Four years ago, Toyota had little confidence in the market potential of electric cars. The message from Toyota’s chairman about the market potential for electric cars was this: “We do not believe there is a market to accept it.”

In April 2016, over a period of only two days, 276,000 people committed to the purchase of the Model 3, Tesla Motors’ all-electric vehicle equaling the annual sales of some of the most popular U.S car models.

The industry giant got it wrong, and Tesla—the first successful American automobile company in over a century, started by just a small group of engineers producing a handmade car—got it right.

Here’s what I believe were some of the key enablers that moved Tesla to succeed.

  • A unique form of intelligence.
  • The ability to simplify and eliminate irrelevant input across the most important areas of the business.
  • The internal belief that they were right.
  • A culture and values that were and are, wholly supportive of the mission.
  • The ability to acquire and leverage data that was void of noise, rich with signals, and that enabled the creation of a clear space from which they could innovate with confidence.
  • A process of innovation that moved from the market and customer back to the business.
  • Capital.  A huge nice-to-have.

Tesla had these advantages that enabled innovation, and if you’re a startup so do you, albeit with the exception of a large capital infusion. Few have that luxury.

I’ll offer these additional thoughts for your consideration, because you’re going to hit low points and you’re going to question your ability to see it through. You may know these things, but it’s always helpful to be reminded of them.

  • One of the most powerful and enabling questions is: “What if?” It involves the ability to question, pivot, reconsider and alter your design or your path. The agility you have easily accommodates the question. Don’t be afraid to ask it.
  • Simplify, Simplify, Simplify. Identify and eliminate all things that are irrelevant to the mission and can and will cloud decision making.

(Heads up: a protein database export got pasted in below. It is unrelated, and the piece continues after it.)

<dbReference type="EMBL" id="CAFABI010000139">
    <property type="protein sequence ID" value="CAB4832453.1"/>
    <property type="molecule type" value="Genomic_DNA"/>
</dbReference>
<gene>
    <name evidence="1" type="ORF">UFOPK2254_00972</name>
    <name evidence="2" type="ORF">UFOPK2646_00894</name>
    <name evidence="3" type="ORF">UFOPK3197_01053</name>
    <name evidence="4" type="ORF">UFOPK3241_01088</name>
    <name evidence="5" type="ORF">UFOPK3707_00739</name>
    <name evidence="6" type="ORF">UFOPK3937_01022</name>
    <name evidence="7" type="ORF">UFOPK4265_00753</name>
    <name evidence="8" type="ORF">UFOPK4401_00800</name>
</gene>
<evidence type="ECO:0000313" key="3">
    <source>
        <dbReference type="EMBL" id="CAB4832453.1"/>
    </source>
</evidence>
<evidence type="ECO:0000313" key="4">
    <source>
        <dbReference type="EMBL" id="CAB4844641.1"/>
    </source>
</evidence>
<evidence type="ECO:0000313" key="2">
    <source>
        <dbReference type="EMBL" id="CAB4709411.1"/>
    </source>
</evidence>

• You have the ability to assess a problem from a fresh perspective. Intuition can be valuable, but data void of irrelevant noise that gets to what really matters, is indispensable.
  • You can innovate with freedom, be more agile and more responsive than companies with boards, hierarchies, fixed processes, challenging cultures, and innovation assigned only to research and development teams.
  • You can work in a more granular fashion to understand the market, the customer, and the current offering, to more deeply feed ideation. But the only truly effective way to do this is through the acquisition and analysis of rich, qualitative data. Words are far more insightful than numbers.
  • It has been reported that businesses that work with incubators have been found to have survival rates of over 80 percent, compared with a startup average of 20 percent. Take advantage of that resource, find the accelerator that caters to your specific business needs. It is a crucial component for success.

You have the advantage.

Marc Romano is managing partner of New York of FirstPrinciple Group, an analytics and strategic advisory group. His company works with business teams and product owners to shift the internal conversation, challenge assumptions, make their world easier to navigate, and create alignment on business-critical direction. Reach Marc at